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Tagged with “recipes” (8)

  1. Butterbeer and Grootcakes

    Aleks Krotoski takes her seat at the table to explore the amazing world of fictional food made real.

    Food is not a new force in fiction, but increasingly fictional food is finding its way onto the table. And fan communities from the new breed of modern cultural canon aren’t just nibbling on Laura Esquivel’s devastating quail in rose petal sauce from Like Water for Chocolate, but also tucking in to fried squirrel and raccoon from The Hunger Games, Sansa’s lemon cakes from Game of Thrones, or downing a frothy glass of butterbeer from Harry Potter.

    Now Aleks gathers together three people who know a lot about fictional food to discuss its appeal for fans, authors and food creators alike. Together, they will make, and eat, a meal of food from fiction, and discuss some of the interesting questions it raises.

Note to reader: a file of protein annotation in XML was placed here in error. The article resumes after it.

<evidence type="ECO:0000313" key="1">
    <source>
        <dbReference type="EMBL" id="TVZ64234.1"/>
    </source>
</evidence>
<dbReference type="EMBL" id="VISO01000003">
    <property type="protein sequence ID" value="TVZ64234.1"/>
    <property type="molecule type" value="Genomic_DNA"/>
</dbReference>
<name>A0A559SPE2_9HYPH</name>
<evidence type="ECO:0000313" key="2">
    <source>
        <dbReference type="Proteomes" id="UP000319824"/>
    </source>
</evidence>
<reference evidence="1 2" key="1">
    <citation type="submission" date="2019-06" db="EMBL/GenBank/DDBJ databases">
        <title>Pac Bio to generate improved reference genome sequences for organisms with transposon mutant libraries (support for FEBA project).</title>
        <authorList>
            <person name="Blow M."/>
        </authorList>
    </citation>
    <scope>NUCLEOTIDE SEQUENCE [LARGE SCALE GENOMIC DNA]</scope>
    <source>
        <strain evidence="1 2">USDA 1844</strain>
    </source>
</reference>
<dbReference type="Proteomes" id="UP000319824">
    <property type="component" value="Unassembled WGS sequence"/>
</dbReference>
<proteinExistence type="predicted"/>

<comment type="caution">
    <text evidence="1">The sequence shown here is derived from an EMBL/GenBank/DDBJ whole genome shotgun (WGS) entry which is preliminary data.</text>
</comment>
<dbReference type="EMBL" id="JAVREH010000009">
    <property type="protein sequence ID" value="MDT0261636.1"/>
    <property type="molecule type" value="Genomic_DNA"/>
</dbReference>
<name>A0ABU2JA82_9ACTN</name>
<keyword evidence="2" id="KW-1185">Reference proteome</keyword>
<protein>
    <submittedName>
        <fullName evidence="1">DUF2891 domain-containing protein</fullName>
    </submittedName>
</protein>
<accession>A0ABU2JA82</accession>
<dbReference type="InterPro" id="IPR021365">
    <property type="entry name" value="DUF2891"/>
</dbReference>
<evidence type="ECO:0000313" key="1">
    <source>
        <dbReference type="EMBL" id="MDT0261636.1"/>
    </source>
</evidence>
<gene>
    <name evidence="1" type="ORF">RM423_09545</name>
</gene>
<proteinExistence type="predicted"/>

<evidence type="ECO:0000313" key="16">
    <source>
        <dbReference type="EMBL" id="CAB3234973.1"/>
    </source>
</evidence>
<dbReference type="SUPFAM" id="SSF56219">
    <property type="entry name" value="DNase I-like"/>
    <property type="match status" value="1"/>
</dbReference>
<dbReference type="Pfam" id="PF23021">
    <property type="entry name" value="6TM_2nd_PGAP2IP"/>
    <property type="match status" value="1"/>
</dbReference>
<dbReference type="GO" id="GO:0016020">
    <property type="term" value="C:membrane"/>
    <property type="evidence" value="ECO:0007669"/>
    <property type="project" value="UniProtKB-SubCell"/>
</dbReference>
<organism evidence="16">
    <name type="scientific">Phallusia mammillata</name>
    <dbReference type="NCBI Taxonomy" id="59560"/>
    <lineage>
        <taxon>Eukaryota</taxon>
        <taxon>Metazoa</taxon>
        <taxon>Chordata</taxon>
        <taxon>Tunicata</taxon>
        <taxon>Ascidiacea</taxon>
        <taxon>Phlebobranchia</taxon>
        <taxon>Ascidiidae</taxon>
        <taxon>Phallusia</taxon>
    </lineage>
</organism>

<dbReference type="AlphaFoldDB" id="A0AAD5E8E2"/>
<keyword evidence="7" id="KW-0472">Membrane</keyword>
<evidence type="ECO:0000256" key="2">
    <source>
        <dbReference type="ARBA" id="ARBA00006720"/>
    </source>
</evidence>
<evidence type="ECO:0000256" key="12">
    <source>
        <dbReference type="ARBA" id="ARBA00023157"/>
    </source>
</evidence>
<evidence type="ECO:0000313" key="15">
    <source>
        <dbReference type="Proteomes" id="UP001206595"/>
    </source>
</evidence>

Joanne Harris is author of several novels where food is almost a character in its own right - most famously Chocolat, which was turned into a film of the same name; she also co-created a cookbook, The Little Book of Chocolat, for the many fans desperate to make the concoctions they had read about in her novels. Sam Bompas is co-founder of creative food studio Bompas & Parr, who recently helped create Dinner At The Twits, inspired by Roald Dahl’s book. And Kate Young brings together her passion for food and literature in her blog The Little Library Café, where she creates recipes for food found in fiction, and many of them will be included in her first cookbook, The Little Library Cookbook.

    The programme also includes music played on the flavour conductor - a working cocktail organ, conceived by Sam Bompas for Johnnie Walker. The music is composed by Simon Little.